5 Questions to Ask Your Charter Broker

With the on-demand private jet charter market in the US made up of thousands of aircraft, operated by hundreds of different operators, it’s no surprise that most flights are arranged via a charter broker.

The role of the broker is to help you – the client – to filter and find the best aircraft for your flight from a huge variety of options. That’s a position of great trust and responsibility – one that we take very seriously here at PrivateFly.

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Whether you choose us to help arrange your flight (and we hope you do) or someone else, here are some of the questions you might want to ask before you choose a charter broker.

1. What industry accreditations & partnerships do you have?

As of February 14, 2019, charter brokers are under Part 295 regulations, as mandated by the FAA. However, most reputable companies (and certainly PrivateFly) will sign up for voluntary accreditation programs to show a consistent structure of following best practices.

For example, PrivateFly is an Argus Certified Broker and a Wyvern Broker.

These audit companies asses the broker’s business – they look at workplace culture, operational processes, and financial stability – to award certificates to those who meet the standards.

CEO Adam Twidell receives PrivateFly’s Certified Broker accreditation from Argus President, Joe Moeggenberg.

CEO Adam Twidell receives PrivateFly’s Certified Broker accreditation from Argus President, Joe Moeggenberg.

A good broker should also be a member of industry organisations, such as EBAA, NBAA, and BACA. Active participation in industry groups, events, and debates is a marker of a company with a focus on best practice, and one that looks to raise standards.

At PrivateFly we immerse ourselves in business aviation and our industry bodies. Our CEO Adam Twidell chairs the EBAA Broker sub-committee and was for many years a Council member of BACA.

A company’s supplier partnerships can also be a good indicator of their service standards, as major organizations go through a stringent audit process before working with any private jet company. At PrivateFly we’re a preferred supplier to Virtuoso, the world’s largest travel agency network, in addition to many other corporations and groups.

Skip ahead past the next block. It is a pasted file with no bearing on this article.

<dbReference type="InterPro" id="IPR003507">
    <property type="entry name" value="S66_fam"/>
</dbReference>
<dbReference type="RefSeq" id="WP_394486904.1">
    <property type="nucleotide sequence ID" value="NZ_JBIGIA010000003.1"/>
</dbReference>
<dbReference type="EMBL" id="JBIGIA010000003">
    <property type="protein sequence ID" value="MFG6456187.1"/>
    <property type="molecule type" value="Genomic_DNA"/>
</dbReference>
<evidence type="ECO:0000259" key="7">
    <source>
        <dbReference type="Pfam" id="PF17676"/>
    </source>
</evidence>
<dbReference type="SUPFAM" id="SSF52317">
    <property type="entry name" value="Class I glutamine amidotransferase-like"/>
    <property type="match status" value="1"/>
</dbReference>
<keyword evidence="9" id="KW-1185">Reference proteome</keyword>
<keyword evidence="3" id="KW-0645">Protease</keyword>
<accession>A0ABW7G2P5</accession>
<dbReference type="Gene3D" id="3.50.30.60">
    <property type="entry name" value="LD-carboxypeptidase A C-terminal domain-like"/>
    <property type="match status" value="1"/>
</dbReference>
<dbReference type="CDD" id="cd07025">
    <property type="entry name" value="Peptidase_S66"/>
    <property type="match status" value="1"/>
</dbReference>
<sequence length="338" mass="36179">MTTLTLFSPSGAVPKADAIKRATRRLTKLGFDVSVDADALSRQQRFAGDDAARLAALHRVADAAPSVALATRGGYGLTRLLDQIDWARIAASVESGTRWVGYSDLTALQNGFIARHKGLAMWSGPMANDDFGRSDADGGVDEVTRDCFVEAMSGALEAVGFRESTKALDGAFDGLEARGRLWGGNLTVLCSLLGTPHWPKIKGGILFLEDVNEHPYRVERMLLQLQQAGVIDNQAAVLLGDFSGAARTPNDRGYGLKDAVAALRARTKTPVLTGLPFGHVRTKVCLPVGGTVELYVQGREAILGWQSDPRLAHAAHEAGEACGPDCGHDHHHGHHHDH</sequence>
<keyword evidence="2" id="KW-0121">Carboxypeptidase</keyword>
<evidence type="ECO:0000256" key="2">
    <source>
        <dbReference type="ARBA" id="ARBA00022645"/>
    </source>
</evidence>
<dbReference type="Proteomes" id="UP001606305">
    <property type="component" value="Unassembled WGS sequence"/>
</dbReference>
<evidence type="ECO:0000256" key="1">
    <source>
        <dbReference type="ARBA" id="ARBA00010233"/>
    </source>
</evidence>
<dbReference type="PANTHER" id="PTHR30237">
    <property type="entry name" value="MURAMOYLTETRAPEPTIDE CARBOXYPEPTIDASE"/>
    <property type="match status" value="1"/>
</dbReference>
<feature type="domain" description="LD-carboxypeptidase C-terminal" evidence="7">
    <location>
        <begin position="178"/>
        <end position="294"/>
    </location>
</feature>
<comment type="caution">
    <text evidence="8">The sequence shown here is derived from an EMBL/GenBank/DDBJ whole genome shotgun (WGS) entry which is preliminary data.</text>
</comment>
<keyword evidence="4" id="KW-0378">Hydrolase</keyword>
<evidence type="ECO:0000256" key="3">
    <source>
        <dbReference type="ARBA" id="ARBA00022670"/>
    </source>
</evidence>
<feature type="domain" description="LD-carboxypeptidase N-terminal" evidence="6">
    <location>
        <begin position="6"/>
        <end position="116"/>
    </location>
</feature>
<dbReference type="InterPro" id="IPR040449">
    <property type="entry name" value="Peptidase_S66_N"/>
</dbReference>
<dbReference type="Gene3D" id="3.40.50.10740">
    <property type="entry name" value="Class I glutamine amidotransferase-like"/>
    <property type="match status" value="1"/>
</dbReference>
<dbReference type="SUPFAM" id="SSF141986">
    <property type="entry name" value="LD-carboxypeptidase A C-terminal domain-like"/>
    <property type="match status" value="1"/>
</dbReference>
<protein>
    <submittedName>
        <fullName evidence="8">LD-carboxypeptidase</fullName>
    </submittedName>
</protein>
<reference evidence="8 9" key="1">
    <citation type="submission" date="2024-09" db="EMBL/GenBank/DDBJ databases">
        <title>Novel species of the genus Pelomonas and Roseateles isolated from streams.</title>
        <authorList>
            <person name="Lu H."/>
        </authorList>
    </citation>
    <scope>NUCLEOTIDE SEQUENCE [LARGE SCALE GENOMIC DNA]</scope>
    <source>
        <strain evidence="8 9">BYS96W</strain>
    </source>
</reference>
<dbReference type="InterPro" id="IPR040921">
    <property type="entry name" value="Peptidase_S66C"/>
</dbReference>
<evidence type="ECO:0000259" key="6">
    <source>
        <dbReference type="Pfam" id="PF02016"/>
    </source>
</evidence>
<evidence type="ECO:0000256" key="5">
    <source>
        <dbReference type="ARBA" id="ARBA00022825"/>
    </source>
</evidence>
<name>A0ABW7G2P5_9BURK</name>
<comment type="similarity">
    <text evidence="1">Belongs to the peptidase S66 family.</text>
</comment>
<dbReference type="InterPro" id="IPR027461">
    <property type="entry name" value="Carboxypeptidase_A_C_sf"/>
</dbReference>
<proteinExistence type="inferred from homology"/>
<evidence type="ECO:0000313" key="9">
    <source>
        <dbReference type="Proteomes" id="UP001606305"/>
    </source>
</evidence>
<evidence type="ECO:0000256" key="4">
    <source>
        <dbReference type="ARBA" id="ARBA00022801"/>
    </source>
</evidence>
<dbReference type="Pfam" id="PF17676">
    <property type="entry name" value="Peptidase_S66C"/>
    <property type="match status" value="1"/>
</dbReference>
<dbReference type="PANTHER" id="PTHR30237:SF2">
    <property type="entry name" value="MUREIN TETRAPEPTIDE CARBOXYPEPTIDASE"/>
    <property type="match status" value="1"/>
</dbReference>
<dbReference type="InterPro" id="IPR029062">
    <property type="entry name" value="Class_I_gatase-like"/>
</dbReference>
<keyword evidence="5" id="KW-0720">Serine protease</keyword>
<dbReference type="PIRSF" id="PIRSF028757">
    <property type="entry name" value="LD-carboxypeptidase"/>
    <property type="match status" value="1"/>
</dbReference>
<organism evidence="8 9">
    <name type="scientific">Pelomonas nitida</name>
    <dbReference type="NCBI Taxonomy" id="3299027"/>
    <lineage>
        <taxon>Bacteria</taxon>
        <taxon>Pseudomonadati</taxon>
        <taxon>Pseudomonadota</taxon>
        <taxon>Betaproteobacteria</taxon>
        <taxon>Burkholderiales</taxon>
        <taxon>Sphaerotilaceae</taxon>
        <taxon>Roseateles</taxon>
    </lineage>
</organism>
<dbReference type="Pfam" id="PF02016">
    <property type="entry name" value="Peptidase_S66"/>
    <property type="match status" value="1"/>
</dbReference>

2. How long have you been in business?

It’s no guarantee – and there are exceptions – but choosing a charter broker with a long, successful business track record is an indicator of their quality. While digital transformation in our industry has brought many advantages, it’s also made it easier for some less-reputable charter brokers to start an online business, misrepresenting themselves and what they offer.

Having an impressive website is not a bad thing at all – and technology can add efficiency, cut costs and improve communication. But do your research and make sure the company behind the website has knowledgeable staff, is financially stable, and has been operating commercially for a sustained period of time – indicating that their business model is working, and customers are coming back.

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PrivateFly has been around for 11 years now, and last September we became part of Directional Aviation, a long-established group of business aviation providers that also includes Flexjet and Sentient Jet.

3. Can I read reviews from your existing customers?